Cost Accounting Standards (CAS), promulgated by Part 30 of the Federal Acquisition Regulation (https://www.acquisition.gov/far/part-30#FAR_30_101), maintains specific requirements for a US Government Contractor when they apply to a US Federal Government Contract. A CAS Covered Contract is one that meets specific qualifications that trigger CAS Coverage. The qualifications, exceptions, and other conditions that determine CAS Applicability, […]
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Once a single award is CAS covered, a contractor’s universe changes. Contractors need to measure their readiness for the award of a CAS-covered contract.
Additionally, those contractors who are already CAS-covered have requirements for monitoring compliance ensuring that they bid, book, and bill costs consistent with their disclosed cost accounting practices.
Changes in cost accounting practices in a CAS covered environment bring with it the requirement for cost impact analysis. RKI can assist in navigating CAS including:
- Evaluation of readiness for a CAS covered award
- CAS applicability evaluation
- Administration of cost accounting practice changes, including cost impact analyses
- Evaluation of CAS compliance with specific Cost Accounting Standards
- Preparation/Revision of CASB Disclosure Statements
CAS Compliance Services
Our team is skilled and experienced in navigating CAS compliance and CASB Disclosures.
CASB Disclosure Statement
Cost Impact Analysis
CAS Readiness Reviews
Frequently Asked Questions
Our team is skilled and experienced in navigating CAS awards and the potential pitfalls that come with them.
- General business information;
- How you distinguish between direct and indirect costs and indirect allocation methodology;
- Depreciation and capitalization practices;
- Other costs and credits;
- Deferred compensation and insurance costs; and
- Home office expenses.
There are two types of CAS applicability coverage: Modified- and Full-CAS. Click here for an up-to-date guide issued by the Defense Contractor Audit Agency (DCAA) for determining whether your company/business or contract is subject to either Modified- or Full-CAS.
Note: submission of a CASB DS-1 is only required if your company/business or contract is subject to Full-CAS.
CASB DS-1 should not be submitted prior to Full-CAS coverage applicability, unless a solicitation your are pursuing specifically requires it. It is, however, prudent to have the Disclosure Statement prepared and ready (i.e., not submitted to the Government) if you anticipate future Full-CAS coverage.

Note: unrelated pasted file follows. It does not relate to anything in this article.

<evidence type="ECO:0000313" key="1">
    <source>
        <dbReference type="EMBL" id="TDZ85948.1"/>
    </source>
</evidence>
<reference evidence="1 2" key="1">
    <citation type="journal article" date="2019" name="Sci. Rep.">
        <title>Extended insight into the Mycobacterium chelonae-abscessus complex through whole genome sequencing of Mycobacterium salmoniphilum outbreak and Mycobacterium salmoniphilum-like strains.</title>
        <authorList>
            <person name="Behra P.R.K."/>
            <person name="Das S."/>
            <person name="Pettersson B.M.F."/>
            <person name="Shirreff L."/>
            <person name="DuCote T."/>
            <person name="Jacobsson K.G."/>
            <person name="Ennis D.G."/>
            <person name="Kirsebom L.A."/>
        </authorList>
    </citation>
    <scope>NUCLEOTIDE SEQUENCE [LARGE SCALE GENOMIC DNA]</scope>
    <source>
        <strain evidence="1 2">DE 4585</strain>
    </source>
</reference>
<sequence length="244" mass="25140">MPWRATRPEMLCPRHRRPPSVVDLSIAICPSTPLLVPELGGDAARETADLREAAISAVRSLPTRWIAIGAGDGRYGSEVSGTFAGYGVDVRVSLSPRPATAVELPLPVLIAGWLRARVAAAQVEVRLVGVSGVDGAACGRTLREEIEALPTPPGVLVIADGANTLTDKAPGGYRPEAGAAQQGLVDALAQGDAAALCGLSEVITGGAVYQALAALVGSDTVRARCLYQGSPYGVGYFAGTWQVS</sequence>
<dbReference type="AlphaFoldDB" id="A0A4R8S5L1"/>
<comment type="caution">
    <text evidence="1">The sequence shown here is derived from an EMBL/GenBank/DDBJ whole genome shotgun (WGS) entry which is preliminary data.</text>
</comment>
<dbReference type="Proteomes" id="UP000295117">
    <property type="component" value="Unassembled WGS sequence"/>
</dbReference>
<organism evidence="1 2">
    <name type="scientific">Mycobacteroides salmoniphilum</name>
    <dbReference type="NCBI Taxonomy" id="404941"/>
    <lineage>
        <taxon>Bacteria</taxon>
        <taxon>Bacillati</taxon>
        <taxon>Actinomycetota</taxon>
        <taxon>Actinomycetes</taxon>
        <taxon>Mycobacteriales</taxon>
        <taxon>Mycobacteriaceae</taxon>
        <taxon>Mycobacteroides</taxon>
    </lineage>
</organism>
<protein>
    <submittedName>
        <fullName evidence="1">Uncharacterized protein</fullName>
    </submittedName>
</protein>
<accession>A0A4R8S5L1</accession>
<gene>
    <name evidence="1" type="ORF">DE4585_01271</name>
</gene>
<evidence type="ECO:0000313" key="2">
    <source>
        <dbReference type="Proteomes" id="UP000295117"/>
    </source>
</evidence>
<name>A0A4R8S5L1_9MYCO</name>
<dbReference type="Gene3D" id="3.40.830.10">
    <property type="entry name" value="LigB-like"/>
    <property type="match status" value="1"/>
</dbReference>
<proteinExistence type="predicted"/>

- Disclosed practices not compliant with CAS.
- Disclosed practices not compliant with FAR.
- Actual practices of estimating costs not complaint with CAS.
- Actual practices of estimating costs not compliant with FAR.
- Actual practices for estimating costs not compliant with the practices disclosed in the Disclosure Statement.
- Actual practices for accumulating or reporting costs not compliant with CAS rules and regulations.
- Actual practices for accumulating or reporting costs not compliant with FAR.
- Actual practices for accumulating or reporting costs not compliant with the practices disclosed in the Disclosure Statement.
Upon filing and submission of your CASB DS-1 with your Administrative Contracting Officer (ACO) or Cognizant Federal Agency Official (CFAO), they will review for adequacy. Once the ACO or CFAO deems your Disclosure Statement adequate, a government audit agency will be prompted to audit the disclosed accounting practices through an initial Disclosure Statement audit within sixty (60) days. Moreover, your disclosed accounting practices may also be audited indirectly during:
- Proposal evaluations
- Estimating system surveys
- Certified cost or pricing audits
- Incurred cost audits
- Other DFARS Systems audits
If you have questions or concerns related to audits, an upcoming audit, or previous audit findings, please don’t hesitate to contact us.
There are many examples of CAS noncompliance. For illustrative purposes, below are a few very basic examples:
- Contractor uses a direct labor allocation base, as opposed to Total Cost Input (TCI) for its General & Administrative (G&A) expenses when direct labor is not an accurate cost input base representing the total activity of the business (CAS 410)
- Contractor excludes a subsidiary entity that it supports from its G&A allocation base (CAS 410, 403)
- Contractor charges procurement personnel as direct labor under some contracts, while treating them as indirect under others in like circumstances (CAS 402, 418)
- Contractor has significant design engineering and manufacturing expenses with different causal/beneficial relationships to final cost objectives that included in a single overhead pool (e.g., using a single overhead rate when two is warranted) (CAS 418)
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